Starting Japanese Maple Seeds

While the weather outside resembles that of the arctic I spent a few minutes starting Japanese maple seeds. I had two varieties of tree that I saved seed from this fall, 'Sango Kaku' and 'Bloodgood' (Acer palmatum). Both types of Japanese maples are fairly common and can make good root stock for other, more unique Japanese maple varieties. One of these days I'll get around to doing some tree grafting but before I do I need some root stock maples. Starting Japanese Maple Seeds There are several good ways to start Japanese maple seeds so please note that what I do here is just one possible way. I began with a presoak to determine the best viable seeds. The way the seed soaking works is that the viable seeds tend to sink while the less viable ones float. Unfortunately I had a bunch of floaters. I had over 15 seeds…

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Plants to Propagate in Winter

Winter is officially here! If you're reading this post you are probably thinking what I can do in the garden in winter? Well if you're a fan of plant propagation you should try some winter plant propagation! What plants you can propagate and at what time of the year largely depends on the type of wood you select for the cuttings. At this time of year we are looking at hardwood cuttings which can be taken from a number of different types of plants. Below is a list of a few plants to propagate in winter. Plants to Propagate in Winter Arborvitae Caryopteris Crape Myrtle Dogwood (Cornus) Forsythia Fruit Trees (Peaches, Plums, and many others) Grape Vines Roses Russian Sage (Perennial/sub-shrub) Viburnum Willow Yew This list is not extensive! In general try hardwood cuttings from deciduous plants in the winter. My thought is if you are intending to prune something,…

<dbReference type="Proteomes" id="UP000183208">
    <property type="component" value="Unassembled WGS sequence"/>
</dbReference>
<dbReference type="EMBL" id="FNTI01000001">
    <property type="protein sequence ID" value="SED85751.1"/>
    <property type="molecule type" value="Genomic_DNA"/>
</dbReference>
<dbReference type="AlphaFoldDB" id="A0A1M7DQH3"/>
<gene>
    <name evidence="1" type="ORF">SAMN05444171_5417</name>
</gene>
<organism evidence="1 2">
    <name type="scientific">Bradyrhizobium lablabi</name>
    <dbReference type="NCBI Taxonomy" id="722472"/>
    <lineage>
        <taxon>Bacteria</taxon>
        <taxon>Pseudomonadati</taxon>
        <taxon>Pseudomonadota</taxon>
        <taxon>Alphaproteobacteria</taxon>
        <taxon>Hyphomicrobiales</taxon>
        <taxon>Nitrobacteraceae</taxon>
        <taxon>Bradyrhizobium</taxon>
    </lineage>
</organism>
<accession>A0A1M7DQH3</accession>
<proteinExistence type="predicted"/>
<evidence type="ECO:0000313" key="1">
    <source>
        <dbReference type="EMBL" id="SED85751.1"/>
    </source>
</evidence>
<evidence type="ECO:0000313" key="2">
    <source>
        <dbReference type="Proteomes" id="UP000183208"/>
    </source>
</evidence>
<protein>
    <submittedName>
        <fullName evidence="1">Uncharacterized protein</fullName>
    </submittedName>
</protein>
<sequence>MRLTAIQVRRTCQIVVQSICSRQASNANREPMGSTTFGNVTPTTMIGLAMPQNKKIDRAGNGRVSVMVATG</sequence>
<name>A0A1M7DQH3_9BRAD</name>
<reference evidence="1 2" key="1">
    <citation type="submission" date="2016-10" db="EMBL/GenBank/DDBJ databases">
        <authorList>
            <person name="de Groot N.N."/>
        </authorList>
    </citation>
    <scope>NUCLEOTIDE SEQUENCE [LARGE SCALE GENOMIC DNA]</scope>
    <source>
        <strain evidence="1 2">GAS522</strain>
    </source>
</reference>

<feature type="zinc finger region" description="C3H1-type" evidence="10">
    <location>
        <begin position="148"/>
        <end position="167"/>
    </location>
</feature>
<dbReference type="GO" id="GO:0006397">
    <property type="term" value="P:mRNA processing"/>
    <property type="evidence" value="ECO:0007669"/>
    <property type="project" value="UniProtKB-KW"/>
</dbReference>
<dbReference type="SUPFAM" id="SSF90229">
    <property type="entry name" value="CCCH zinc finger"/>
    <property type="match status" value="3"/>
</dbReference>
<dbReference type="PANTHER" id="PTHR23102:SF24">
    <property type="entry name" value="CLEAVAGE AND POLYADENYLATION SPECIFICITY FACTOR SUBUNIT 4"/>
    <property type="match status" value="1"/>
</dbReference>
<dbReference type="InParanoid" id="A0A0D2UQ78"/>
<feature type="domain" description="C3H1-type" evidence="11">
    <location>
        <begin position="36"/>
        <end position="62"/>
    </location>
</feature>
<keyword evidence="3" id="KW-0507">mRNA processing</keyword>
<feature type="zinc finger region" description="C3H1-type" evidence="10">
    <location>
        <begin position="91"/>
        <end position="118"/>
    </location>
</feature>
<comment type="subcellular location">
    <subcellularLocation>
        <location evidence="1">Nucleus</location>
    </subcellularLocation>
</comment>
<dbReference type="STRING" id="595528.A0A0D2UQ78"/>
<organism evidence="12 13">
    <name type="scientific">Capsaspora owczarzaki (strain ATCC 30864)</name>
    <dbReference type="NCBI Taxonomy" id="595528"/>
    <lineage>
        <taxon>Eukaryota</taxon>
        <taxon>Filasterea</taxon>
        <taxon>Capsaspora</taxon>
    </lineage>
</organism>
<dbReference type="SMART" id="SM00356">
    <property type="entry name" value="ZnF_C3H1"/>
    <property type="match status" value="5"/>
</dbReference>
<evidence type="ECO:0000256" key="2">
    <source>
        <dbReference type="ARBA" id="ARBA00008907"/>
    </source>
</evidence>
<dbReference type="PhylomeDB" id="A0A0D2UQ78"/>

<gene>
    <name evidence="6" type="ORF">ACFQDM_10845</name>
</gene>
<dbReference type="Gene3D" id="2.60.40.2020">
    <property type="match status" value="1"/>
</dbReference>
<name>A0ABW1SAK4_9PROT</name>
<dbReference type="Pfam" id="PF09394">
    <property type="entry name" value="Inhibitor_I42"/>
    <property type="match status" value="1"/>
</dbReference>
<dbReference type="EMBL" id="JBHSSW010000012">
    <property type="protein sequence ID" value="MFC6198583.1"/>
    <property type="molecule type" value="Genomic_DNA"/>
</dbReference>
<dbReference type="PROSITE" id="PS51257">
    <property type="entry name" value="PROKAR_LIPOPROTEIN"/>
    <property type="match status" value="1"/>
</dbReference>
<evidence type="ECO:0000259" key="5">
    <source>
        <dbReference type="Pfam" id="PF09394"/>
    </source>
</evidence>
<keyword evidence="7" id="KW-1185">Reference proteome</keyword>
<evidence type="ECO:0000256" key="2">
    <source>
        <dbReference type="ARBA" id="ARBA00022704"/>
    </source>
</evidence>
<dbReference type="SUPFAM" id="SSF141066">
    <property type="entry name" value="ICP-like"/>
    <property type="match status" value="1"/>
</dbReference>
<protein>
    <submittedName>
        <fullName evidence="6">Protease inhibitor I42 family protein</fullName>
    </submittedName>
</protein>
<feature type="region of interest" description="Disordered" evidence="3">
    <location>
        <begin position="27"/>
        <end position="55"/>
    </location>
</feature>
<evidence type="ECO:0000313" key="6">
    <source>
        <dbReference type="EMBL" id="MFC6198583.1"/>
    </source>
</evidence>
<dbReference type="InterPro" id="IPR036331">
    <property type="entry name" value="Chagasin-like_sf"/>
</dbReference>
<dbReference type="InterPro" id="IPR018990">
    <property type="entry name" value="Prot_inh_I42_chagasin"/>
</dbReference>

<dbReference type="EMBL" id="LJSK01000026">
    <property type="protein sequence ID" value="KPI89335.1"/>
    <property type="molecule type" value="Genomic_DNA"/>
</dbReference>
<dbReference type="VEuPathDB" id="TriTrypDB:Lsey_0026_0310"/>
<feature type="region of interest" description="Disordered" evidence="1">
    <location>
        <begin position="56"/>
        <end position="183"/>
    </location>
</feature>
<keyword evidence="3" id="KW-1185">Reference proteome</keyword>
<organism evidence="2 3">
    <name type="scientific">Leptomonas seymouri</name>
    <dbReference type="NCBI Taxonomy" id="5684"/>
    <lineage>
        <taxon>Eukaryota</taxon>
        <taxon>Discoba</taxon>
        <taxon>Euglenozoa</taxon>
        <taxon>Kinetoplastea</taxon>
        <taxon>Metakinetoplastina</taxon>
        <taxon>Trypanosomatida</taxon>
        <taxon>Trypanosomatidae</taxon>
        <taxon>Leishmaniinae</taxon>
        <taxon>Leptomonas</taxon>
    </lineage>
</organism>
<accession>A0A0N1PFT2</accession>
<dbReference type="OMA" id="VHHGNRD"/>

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Hydrangea Propagation (Natural Layering)

Hydrangeas are fantastic garden plants! The flowers are beautiful but even when not in bloom hydrangeas can be a well formed shrub in the garden. Yesterday while walking through the garden I found a hydrangea that had rooted itself on the ground. This is called layering. Layering is a method of plant propagation where you can encourage roots roots to form. You can encourage layering but many plants will do this naturally on their own with a low hanging branch. Below is a little information on hydrangea propagation through layering. Hydrangea Propagation through Layering To layer a hydrangea branch simply take a low hanging branch and make sure a node makes contact with the soil. Then pin it with a rock or other heavy object. In a few weeks you can come back to check it and see if roots have emerged. Once they have take the hydrangea branch and…

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Plant Propagation Cloner